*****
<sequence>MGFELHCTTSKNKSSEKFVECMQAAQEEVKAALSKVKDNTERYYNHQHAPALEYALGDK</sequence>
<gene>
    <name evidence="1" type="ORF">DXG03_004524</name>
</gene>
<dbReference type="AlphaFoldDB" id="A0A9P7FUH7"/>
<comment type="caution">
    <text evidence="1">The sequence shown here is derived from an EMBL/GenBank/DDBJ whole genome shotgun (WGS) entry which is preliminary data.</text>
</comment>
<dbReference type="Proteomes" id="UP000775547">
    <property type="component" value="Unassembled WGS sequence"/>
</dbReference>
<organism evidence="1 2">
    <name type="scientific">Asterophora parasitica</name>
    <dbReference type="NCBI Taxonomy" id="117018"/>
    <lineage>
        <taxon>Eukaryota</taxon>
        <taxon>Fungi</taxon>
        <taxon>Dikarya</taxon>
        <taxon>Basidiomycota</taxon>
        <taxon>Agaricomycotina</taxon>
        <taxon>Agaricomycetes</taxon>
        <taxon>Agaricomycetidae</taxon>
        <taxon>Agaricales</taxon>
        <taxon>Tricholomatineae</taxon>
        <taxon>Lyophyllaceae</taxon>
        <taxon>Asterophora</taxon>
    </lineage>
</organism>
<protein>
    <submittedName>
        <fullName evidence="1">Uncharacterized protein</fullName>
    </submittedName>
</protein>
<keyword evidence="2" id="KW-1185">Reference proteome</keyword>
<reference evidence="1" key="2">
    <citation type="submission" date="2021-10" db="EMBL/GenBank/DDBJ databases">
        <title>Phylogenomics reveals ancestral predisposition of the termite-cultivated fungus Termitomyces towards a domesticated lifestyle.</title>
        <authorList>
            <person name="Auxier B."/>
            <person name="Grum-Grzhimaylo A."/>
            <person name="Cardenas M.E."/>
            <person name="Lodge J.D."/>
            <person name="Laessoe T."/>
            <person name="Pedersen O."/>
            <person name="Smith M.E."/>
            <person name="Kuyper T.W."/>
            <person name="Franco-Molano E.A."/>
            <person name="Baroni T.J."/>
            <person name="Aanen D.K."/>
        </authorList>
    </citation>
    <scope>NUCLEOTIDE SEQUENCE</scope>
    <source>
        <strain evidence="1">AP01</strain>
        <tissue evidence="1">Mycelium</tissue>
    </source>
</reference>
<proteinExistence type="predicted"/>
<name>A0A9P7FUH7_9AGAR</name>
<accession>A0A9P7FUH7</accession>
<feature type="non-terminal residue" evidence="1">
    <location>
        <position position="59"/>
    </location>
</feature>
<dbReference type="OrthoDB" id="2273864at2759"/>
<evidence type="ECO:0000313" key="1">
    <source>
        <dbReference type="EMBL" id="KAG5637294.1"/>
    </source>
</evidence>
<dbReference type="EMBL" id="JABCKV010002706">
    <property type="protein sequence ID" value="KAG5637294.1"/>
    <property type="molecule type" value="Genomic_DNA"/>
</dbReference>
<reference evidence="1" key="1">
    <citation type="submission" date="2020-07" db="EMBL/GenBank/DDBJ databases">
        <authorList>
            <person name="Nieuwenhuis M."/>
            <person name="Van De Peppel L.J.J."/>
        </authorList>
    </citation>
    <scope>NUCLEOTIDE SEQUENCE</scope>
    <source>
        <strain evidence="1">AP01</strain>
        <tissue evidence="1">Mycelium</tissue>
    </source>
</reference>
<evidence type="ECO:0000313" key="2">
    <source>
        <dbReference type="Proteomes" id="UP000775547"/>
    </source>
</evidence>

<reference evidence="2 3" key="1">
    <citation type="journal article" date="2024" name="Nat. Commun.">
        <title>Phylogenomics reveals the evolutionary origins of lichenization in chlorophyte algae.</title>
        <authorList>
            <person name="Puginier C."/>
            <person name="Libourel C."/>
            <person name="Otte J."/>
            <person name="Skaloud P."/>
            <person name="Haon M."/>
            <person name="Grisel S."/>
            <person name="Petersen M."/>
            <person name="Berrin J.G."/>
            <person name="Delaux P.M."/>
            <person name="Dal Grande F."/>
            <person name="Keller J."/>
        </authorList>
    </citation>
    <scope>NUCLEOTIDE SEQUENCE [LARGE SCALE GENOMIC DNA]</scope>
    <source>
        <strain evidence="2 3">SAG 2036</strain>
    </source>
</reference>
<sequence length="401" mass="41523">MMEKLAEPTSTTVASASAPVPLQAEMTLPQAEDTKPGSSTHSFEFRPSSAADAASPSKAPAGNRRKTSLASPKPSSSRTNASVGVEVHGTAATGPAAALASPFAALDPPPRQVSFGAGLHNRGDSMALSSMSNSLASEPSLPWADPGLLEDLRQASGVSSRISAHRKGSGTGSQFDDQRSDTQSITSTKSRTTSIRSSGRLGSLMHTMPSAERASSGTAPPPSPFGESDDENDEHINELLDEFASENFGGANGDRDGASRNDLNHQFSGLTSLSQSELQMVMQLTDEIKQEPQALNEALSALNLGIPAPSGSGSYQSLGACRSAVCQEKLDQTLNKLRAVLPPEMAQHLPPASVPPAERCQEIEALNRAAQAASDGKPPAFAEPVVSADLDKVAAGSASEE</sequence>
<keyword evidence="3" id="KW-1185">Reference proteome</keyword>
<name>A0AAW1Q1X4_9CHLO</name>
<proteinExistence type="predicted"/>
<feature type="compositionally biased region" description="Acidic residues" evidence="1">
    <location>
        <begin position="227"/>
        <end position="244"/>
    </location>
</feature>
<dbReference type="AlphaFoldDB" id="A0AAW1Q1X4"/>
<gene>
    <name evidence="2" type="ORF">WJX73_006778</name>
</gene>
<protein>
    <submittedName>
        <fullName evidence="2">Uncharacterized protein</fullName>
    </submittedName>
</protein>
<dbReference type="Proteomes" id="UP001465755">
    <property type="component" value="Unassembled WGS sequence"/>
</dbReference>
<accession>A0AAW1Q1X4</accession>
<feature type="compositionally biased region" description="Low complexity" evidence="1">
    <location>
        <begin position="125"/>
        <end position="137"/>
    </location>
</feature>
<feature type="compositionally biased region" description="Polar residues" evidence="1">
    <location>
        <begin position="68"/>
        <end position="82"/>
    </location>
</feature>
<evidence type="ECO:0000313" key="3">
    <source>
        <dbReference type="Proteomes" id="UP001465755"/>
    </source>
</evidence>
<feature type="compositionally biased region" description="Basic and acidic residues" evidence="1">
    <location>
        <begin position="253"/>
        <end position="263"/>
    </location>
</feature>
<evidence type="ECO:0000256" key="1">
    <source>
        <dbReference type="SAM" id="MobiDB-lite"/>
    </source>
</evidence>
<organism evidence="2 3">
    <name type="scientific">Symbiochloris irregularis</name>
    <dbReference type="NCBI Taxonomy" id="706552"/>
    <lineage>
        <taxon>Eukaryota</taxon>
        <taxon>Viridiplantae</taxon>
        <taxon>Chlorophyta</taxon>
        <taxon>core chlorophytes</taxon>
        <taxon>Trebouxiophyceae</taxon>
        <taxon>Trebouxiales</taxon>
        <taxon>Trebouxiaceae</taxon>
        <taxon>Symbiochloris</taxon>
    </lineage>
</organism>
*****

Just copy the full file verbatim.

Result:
<sequence>MGFELHCTTSKNKSSEKFVECMQAAQEEVKAALSKVKDNTERYYNHQHAPALEYALGDK</sequence>
<gene>
    <name evidence="1" type="ORF">DXG03_004524</name>
</gene>
<dbReference type="AlphaFoldDB" id="A0A9P7FUH7"/>
<comment type="caution">
    <text evidence="1">The sequence shown here is derived from an EMBL/GenBank/DDBJ whole genome shotgun (WGS) entry which is preliminary data.</text>
</comment>
<dbReference type="Proteomes" id="UP000775547">
    <property type="component" value="Unassembled WGS sequence"/>
</dbReference>
<organism evidence="1 2">
    <name type="scientific">Asterophora parasitica</name>
    <dbReference type="NCBI Taxonomy" id="117018"/>
    <lineage>
        <taxon>Eukaryota</taxon>
        <taxon>Fungi</taxon>
        <taxon>Dikarya</taxon>
        <taxon>Basidiomycota</taxon>
        <taxon>Agaricomycotina</taxon>
        <taxon>Agaricomycetes</taxon>
        <taxon>Agaricomycetidae</taxon>
        <taxon>Agaricales</taxon>
        <taxon>Tricholomatineae</taxon>
        <taxon>Lyophyllaceae</taxon>
        <taxon>Asterophora</taxon>
    </lineage>
</organism>
<protein>
    <submittedName>
        <fullName evidence="1">Uncharacterized protein</fullName>
    </submittedName>
</protein>
<keyword evidence="2" id="KW-1185">Reference proteome</keyword>
<reference evidence="1" key="2">
    <citation type="submission" date="2021-10" db="EMBL/GenBank/DDBJ databases">
        <title>Phylogenomics reveals ancestral predisposition of the termite-cultivated fungus Termitomyces towards a domesticated lifestyle.</title>
        <authorList>
            <person name="Auxier B."/>
            <person name="Grum-Grzhimaylo A."/>
            <person name="Cardenas M.E."/>
            <person name="Lodge J.D."/>
            <person name="Laessoe T."/>
            <person name="Pedersen O."/>
            <person name="Smith M.E."/>
            <person name="Kuyper T.W."/>
            <person name="Franco-Molano E.A."/>
            <person name="Baroni T.J."/>
            <person name="Aanen D.K."/>
        </authorList>
    </citation>
    <scope>NUCLEOTIDE SEQUENCE</scope>
    <source>
        <strain evidence="1">AP01</strain>
        <tissue evidence="1">Mycelium</tissue>
    </source>
</reference>
<proteinExistence type="predicted"/>
<name>A0A9P7FUH7_9AGAR</name>
<accession>A0A9P7FUH7</accession>
<feature type="non-terminal residue" evidence="1">
    <location>
        <position position="59"/>
    </location>
</feature>
<dbReference type="OrthoDB" id="2273864at2759"/>
<evidence type="ECO:0000313" key="1">
    <source>
        <dbReference type="EMBL" id="KAG5637294.1"/>
    </source>
</evidence>
<dbReference type="EMBL" id="JABCKV010002706">
    <property type="protein sequence ID" value="KAG5637294.1"/>
    <property type="molecule type" value="Genomic_DNA"/>
</dbReference>
<reference evidence="1" key="1">
    <citation type="submission" date="2020-07" db="EMBL/GenBank/DDBJ databases">
        <authorList>
            <person name="Nieuwenhuis M."/>
            <person name="Van De Peppel L.J.J."/>
        </authorList>
    </citation>
    <scope>NUCLEOTIDE SEQUENCE</scope>
    <source>
        <strain evidence="1">AP01</strain>
        <tissue evidence="1">Mycelium</tissue>
    </source>
</reference>
<evidence type="ECO:0000313" key="2">
    <source>
        <dbReference type="Proteomes" id="UP000775547"/>
    </source>
</evidence>

<reference evidence="2 3" key="1">
    <citation type="journal article" date="2024" name="Nat. Commun.">
        <title>Phylogenomics reveals the evolutionary origins of lichenization in chlorophyte algae.</title>
        <authorList>
            <person name="Puginier C."/>
            <person name="Libourel C."/>
            <person name="Otte J."/>
            <person name="Skaloud P."/>
            <person name="Haon M."/>
            <person name="Grisel S."/>
            <person name="Petersen M."/>
            <person name="Berrin J.G."/>
            <person name="Delaux P.M."/>
            <person name="Dal Grande F."/>
            <person name="Keller J."/>
        </authorList>
    </citation>
    <scope>NUCLEOTIDE SEQUENCE [LARGE SCALE GENOMIC DNA]</scope>
    <source>
        <strain evidence="2 3">SAG 2036</strain>
    </source>
</reference>
<sequence length="401" mass="41523">MMEKLAEPTSTTVASASAPVPLQAEMTLPQAEDTKPGSSTHSFEFRPSSAADAASPSKAPAGNRRKTSLASPKPSSSRTNASVGVEVHGTAATGPAAALASPFAALDPPPRQVSFGAGLHNRGDSMALSSMSNSLASEPSLPWADPGLLEDLRQASGVSSRISAHRKGSGTGSQFDDQRSDTQSITSTKSRTTSIRSSGRLGSLMHTMPSAERASSGTAPPPSPFGESDDENDEHINELLDEFASENFGGANGDRDGASRNDLNHQFSGLTSLSQSELQMVMQLTDEIKQEPQALNEALSALNLGIPAPSGSGSYQSLGACRSAVCQEKLDQTLNKLRAVLPPEMAQHLPPASVPPAERCQEIEALNRAAQAASDGKPPAFAEPVVSADLDKVAAGSASEE</sequence>
<keyword evidence="3" id="KW-1185">Reference proteome</keyword>
<name>A0AAW1Q1X4_9CHLO</name>
<proteinExistence type="predicted"/>
<feature type="compositionally biased region" description="Acidic residues" evidence="1">
    <location>
        <begin position="227"/>
        <end position="244"/>
    </location>
</feature>
<dbReference type="AlphaFoldDB" id="A0AAW1Q1X4"/>
<gene>
    <name evidence="2" type="ORF">WJX73_006778</name>
</gene>
<protein>
    <submittedName>
        <fullName evidence="2">Uncharacterized protein</fullName>
    </submittedName>
</protein>
<dbReference type="Proteomes" id="UP001465755">
    <property type="component" value="Unassembled WGS sequence"/>
</dbReference>
<accession>A0AAW1Q1X4</accession>
<feature type="compositionally biased region" description="Low complexity" evidence="1">
    <location>
        <begin position="125"/>
        <end position="137"/>
    </location>
</feature>
<feature type="compositionally biased region" description="Polar residues" evidence="1">
    <location>
        <begin position="68"/>
        <end position="82"/>
    </location>
</feature>
<evidence type="ECO:0000313" key="3">
    <source>
        <dbReference type="Proteomes" id="UP001465755"/>
    </source>
</evidence>
<feature type="compositionally biased region" description="Basic and acidic residues" evidence="1">
    <location>
        <begin position="253"/>
        <end position="263"/>
    </location>
</feature>
<evidence type="ECO:0000256" key="1">
    <source>
        <dbReference type="SAM" id="MobiDB-lite"/>
    </source>
</evidence>
<organism evidence="2 3">
    <name type="scientific">Symbiochloris irregularis</name>
    <dbReference type="NCBI Taxonomy" id="706552"/>
    <lineage>
        <taxon>Eukaryota</taxon>
        <taxon>Viridiplantae</taxon>
        <taxon>Chlorophyta</taxon>
        <taxon>core chlorophytes</taxon>
        <taxon>Trebouxiophyceae</taxon>
        <taxon>Trebouxiales</taxon>
        <taxon>Trebouxiaceae</taxon>
        <taxon>Symbiochloris</taxon>
    </lineage>
</organism>